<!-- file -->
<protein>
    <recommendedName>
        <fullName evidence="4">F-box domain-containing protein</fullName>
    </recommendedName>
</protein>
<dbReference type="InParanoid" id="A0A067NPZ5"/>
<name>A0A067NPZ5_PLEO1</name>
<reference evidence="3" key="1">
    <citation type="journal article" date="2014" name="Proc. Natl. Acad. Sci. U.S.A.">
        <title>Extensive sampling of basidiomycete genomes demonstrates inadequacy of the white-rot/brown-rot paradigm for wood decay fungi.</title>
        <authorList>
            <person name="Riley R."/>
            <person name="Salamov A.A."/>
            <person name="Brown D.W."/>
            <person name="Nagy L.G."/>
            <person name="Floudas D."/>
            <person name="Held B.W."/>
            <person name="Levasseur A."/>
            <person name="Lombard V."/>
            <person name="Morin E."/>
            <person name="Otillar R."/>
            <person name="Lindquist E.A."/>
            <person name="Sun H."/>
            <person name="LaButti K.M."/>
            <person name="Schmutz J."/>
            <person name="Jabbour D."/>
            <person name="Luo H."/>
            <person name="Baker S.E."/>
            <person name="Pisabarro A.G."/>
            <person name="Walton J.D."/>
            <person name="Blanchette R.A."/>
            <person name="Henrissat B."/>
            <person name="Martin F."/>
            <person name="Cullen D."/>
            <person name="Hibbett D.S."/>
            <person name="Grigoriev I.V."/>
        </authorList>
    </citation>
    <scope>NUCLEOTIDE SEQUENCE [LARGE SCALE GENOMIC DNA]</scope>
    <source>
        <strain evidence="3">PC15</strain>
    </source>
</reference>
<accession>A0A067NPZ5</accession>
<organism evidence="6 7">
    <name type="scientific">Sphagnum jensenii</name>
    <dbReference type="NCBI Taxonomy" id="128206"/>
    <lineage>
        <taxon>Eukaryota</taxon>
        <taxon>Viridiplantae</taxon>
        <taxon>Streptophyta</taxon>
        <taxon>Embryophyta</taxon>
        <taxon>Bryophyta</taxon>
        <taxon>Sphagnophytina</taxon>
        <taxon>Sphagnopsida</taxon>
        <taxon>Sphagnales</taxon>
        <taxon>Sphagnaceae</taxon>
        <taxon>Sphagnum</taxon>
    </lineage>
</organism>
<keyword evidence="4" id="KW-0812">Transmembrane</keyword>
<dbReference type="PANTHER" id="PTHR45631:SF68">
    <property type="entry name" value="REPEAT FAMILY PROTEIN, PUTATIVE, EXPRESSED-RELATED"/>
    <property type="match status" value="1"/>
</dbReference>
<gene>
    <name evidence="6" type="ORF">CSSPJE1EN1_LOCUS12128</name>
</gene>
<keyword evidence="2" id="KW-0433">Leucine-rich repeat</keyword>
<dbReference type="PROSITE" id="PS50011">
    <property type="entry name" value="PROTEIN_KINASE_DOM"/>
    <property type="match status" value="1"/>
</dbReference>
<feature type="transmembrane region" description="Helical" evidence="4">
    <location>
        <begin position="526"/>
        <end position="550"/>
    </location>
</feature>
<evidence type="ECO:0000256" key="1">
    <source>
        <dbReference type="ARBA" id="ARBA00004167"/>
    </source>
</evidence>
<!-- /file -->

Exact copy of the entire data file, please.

<protein>
    <recommendedName>
        <fullName evidence="4">F-box domain-containing protein</fullName>
    </recommendedName>
</protein>
<dbReference type="InParanoid" id="A0A067NPZ5"/>
<name>A0A067NPZ5_PLEO1</name>
<reference evidence="3" key="1">
    <citation type="journal article" date="2014" name="Proc. Natl. Acad. Sci. U.S.A.">
        <title>Extensive sampling of basidiomycete genomes demonstrates inadequacy of the white-rot/brown-rot paradigm for wood decay fungi.</title>
        <authorList>
            <person name="Riley R."/>
            <person name="Salamov A.A."/>
            <person name="Brown D.W."/>
            <person name="Nagy L.G."/>
            <person name="Floudas D."/>
            <person name="Held B.W."/>
            <person name="Levasseur A."/>
            <person name="Lombard V."/>
            <person name="Morin E."/>
            <person name="Otillar R."/>
            <person name="Lindquist E.A."/>
            <person name="Sun H."/>
            <person name="LaButti K.M."/>
            <person name="Schmutz J."/>
            <person name="Jabbour D."/>
            <person name="Luo H."/>
            <person name="Baker S.E."/>
            <person name="Pisabarro A.G."/>
            <person name="Walton J.D."/>
            <person name="Blanchette R.A."/>
            <person name="Henrissat B."/>
            <person name="Martin F."/>
            <person name="Cullen D."/>
            <person name="Hibbett D.S."/>
            <person name="Grigoriev I.V."/>
        </authorList>
    </citation>
    <scope>NUCLEOTIDE SEQUENCE [LARGE SCALE GENOMIC DNA]</scope>
    <source>
        <strain evidence="3">PC15</strain>
    </source>
</reference>
<accession>A0A067NPZ5</accession>
<organism evidence="6 7">
    <name type="scientific">Sphagnum jensenii</name>
    <dbReference type="NCBI Taxonomy" id="128206"/>
    <lineage>
        <taxon>Eukaryota</taxon>
        <taxon>Viridiplantae</taxon>
        <taxon>Streptophyta</taxon>
        <taxon>Embryophyta</taxon>
        <taxon>Bryophyta</taxon>
        <taxon>Sphagnophytina</taxon>
        <taxon>Sphagnopsida</taxon>
        <taxon>Sphagnales</taxon>
        <taxon>Sphagnaceae</taxon>
        <taxon>Sphagnum</taxon>
    </lineage>
</organism>
<keyword evidence="4" id="KW-0812">Transmembrane</keyword>
<dbReference type="PANTHER" id="PTHR45631:SF68">
    <property type="entry name" value="REPEAT FAMILY PROTEIN, PUTATIVE, EXPRESSED-RELATED"/>
    <property type="match status" value="1"/>
</dbReference>
<gene>
    <name evidence="6" type="ORF">CSSPJE1EN1_LOCUS12128</name>
</gene>
<keyword evidence="2" id="KW-0433">Leucine-rich repeat</keyword>
<dbReference type="PROSITE" id="PS50011">
    <property type="entry name" value="PROTEIN_KINASE_DOM"/>
    <property type="match status" value="1"/>
</dbReference>
<feature type="transmembrane region" description="Helical" evidence="4">
    <location>
        <begin position="526"/>
        <end position="550"/>
    </location>
</feature>
<evidence type="ECO:0000256" key="1">
    <source>
        <dbReference type="ARBA" id="ARBA00004167"/>
    </source>
</evidence>